In one of my dreams, my mother waltzes into BMG's hospital room in the morning, having driven all night from her home in Central NY, to be with us. Wearing an elaborately layered red, boiled wool coat, she insert herself in the midst of the hospital chaos and declares, "I'm here!"

So I tell my mom about this dream, during an early morning round of texting. 

I follow-up the story with an all caps admonition, "DO NOT DRIVE HERE."

She replies, "I promise that won't happen. My boiled wool coat is a bluish purple. And I wouldn't Walt into his room. I would Riverdance my way in."

(Now that I would like to see.)

Wednesday, November 11, 2015

The Epitome of Lazy (aka the napkin caper)

I was recently at a cafeteria-style quick serve restaurant. While there, I observed a woman open the napkin dispenser to pull out a paper napkin.

"Oh aren't you clever," I started to exclaim.

But my voice dropped off when I realized she was pulling a 4" stack out of the machine. My eyes got wide and I finished my sentence with "And apparently very messy!"

She smiled at me and said, "I do this because it takes too long to pull out each napkin one by one."

Monday, November 2, 2015

SFS Fall 2015: Intermittent Fasting (IF)

I'm doing a six-week holistic diet with Liz Vequist in an effort to start feeling fit, active, and inspired. The diet started on Monday, October 26, 2015. 


Today is my first intermittent fasting, or IF day. As I understand it, and IF day is one in which calorie intake is limited to 500-600 (I normally eat 1,750-2,000 calories per day), and one waits to have one's first meal until one is ready to chew one's hand off. The goals are multiple

  • To make up for "binge days"
  • To make it possible to eat whatever one wants on the other five days of the week
  • To prevent cancer and other health issues like diabetes and Alzheimer's
  • To remind one's body one doesn't actually need to eat as many calories a day as we do in the Western world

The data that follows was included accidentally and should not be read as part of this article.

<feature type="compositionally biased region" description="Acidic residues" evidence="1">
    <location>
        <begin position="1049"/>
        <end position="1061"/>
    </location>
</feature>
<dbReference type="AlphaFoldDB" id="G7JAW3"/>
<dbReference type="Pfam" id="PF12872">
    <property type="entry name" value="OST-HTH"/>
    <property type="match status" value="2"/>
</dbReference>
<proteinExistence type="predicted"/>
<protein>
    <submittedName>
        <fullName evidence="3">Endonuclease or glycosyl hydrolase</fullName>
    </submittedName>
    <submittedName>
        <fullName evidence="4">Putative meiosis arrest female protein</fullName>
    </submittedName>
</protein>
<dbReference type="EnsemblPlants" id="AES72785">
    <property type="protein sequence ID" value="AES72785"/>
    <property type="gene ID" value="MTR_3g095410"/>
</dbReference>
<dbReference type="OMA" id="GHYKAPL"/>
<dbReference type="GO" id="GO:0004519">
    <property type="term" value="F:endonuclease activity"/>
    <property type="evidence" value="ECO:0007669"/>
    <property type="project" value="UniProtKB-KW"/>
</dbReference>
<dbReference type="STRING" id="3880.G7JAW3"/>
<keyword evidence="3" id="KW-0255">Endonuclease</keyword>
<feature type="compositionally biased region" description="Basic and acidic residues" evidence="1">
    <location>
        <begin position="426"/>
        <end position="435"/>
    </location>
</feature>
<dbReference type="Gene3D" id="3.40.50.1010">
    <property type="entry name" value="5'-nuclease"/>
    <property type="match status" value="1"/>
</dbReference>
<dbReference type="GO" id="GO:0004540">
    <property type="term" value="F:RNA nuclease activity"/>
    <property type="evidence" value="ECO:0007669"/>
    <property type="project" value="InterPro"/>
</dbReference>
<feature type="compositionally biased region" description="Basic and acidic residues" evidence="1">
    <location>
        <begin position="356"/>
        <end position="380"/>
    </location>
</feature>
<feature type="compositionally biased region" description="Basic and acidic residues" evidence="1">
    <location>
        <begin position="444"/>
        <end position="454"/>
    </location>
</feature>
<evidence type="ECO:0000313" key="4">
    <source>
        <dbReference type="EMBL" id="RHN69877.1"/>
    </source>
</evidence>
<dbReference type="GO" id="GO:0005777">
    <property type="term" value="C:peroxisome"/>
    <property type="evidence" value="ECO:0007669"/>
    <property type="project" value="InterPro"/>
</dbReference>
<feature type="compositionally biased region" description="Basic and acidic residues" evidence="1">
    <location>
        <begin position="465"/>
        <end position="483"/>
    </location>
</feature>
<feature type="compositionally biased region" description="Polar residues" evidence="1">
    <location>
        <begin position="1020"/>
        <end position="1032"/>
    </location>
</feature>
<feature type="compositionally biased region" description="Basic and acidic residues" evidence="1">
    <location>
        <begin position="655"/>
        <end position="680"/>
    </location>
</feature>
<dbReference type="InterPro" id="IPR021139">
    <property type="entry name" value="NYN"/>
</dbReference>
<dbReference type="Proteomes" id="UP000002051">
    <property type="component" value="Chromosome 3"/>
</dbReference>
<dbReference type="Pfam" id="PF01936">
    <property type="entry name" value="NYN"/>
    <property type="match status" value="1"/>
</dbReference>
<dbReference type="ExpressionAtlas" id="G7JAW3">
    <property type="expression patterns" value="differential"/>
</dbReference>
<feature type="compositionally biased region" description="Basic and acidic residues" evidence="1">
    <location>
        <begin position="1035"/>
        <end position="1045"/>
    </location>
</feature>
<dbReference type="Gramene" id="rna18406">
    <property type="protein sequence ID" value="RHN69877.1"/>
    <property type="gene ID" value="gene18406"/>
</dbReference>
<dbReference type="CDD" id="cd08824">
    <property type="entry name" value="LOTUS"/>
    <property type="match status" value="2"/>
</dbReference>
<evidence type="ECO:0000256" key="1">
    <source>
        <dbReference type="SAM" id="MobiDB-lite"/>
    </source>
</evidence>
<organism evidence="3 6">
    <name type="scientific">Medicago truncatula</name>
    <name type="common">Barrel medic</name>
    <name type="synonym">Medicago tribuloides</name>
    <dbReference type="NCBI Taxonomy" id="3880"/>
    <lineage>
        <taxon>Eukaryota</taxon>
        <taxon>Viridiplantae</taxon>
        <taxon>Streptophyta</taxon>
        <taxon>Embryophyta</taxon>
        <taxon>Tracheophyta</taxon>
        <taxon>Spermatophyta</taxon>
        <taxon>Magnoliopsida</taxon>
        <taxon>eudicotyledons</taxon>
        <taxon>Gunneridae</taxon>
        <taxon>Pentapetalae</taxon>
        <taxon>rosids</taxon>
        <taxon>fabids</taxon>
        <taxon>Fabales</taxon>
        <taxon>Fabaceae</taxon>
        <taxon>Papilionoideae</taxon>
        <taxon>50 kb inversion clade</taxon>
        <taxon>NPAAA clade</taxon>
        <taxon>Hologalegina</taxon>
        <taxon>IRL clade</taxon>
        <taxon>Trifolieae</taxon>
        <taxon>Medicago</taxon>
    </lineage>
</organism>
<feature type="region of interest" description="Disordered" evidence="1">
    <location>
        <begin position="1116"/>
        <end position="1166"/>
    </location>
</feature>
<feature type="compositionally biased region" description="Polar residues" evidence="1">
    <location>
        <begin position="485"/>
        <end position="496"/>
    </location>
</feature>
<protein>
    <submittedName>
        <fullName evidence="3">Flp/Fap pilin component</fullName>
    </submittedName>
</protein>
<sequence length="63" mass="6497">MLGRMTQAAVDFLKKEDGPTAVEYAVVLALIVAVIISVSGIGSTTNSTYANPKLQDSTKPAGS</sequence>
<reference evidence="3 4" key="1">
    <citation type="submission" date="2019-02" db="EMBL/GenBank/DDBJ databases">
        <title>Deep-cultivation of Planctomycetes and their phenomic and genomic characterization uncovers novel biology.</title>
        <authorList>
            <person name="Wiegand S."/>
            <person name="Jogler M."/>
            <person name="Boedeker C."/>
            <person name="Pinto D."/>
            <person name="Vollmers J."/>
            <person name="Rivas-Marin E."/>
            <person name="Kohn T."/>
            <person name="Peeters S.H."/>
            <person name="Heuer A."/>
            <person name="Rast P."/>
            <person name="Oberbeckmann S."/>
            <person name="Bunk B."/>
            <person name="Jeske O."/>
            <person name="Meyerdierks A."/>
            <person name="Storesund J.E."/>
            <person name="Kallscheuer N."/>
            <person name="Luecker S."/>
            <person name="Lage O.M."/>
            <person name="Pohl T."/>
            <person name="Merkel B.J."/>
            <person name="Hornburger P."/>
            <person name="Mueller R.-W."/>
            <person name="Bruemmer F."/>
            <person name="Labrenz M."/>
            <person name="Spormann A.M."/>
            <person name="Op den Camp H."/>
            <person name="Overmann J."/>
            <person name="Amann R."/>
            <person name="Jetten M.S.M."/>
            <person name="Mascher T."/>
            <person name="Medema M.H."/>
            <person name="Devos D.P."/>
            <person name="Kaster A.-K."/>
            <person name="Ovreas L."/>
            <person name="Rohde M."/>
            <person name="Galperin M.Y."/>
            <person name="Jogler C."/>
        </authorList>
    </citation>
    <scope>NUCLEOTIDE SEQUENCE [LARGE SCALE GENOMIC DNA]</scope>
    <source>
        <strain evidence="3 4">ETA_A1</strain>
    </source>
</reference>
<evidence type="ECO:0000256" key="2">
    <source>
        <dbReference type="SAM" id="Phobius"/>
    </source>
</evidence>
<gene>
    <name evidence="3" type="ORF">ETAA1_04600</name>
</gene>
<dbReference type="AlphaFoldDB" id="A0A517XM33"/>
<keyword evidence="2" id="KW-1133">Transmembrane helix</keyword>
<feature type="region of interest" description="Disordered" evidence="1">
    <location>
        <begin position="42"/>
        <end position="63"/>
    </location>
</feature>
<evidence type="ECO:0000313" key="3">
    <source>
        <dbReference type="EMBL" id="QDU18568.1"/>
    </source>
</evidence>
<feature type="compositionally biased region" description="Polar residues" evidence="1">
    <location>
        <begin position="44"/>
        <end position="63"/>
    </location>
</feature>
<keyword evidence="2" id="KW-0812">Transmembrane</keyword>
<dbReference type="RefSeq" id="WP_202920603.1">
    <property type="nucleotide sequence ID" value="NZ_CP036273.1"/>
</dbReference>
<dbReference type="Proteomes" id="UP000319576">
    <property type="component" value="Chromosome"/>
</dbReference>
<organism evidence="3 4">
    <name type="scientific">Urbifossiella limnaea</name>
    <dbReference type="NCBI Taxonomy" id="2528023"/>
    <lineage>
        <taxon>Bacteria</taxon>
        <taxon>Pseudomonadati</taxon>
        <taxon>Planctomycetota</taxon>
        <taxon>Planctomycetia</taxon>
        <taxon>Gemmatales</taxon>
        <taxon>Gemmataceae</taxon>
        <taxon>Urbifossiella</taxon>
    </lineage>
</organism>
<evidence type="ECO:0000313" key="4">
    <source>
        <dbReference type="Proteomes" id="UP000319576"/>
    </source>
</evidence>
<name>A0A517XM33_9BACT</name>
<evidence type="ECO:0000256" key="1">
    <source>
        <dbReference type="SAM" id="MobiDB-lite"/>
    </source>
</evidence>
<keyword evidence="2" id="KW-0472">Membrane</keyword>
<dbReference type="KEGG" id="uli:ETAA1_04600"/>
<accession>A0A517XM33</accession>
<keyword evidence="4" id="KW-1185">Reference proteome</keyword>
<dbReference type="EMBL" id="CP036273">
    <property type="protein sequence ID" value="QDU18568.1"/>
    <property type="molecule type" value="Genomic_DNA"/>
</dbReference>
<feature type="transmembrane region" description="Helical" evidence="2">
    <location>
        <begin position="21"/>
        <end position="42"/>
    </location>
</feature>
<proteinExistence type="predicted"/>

• To force the body to consume one's own fat when exercising

There is also a paleo aspect, reminding the body that our hunter-gather ancestors ate intermittently and they did OK. 

On the diet, I'm supposed to have as many as two IF days each week. To get started, we are doing a 6:1 schedule - eat "normal" for six days, and IF for one. 

After four weeks of participation in Liz Vequist's SFS program, which started with a vegan food cleanse in early October, I'm down 11 pounds. I don't feel deprived, I'm not counting calories, and I'm not perseverating on food. 

I'm also not sure I need to IF. 

But, I'll play along. I also didn't think I needed to eat breakfast at work, but when I tried that, it actually had positive benefits. 

So, what does one eat when one is on an IF day? This is what I'm eating

Breakfast: 1/2 cup of aromatic brown rice and two hard-boiled eggs - 249 calories

Lunch: 1/2 cup of aromatic brown rice and 1 cup of sweet and sour red lentil dal - 233 calories

Dinner - 3 oz. steamed cod fillet, 1 cup roasted squash and broccoli, 1 cup steamed kale - 146 calories

Snack - 1/2 cup sliced cucumbers - 8 calories

Total planned calorie count for the day is 636.

My predictions? I'll eat breakfast by 10:00 AM, instead of 8:15 and then I'll perseverate on food for the rest of the day.

What would you do to make an IF day work for your body?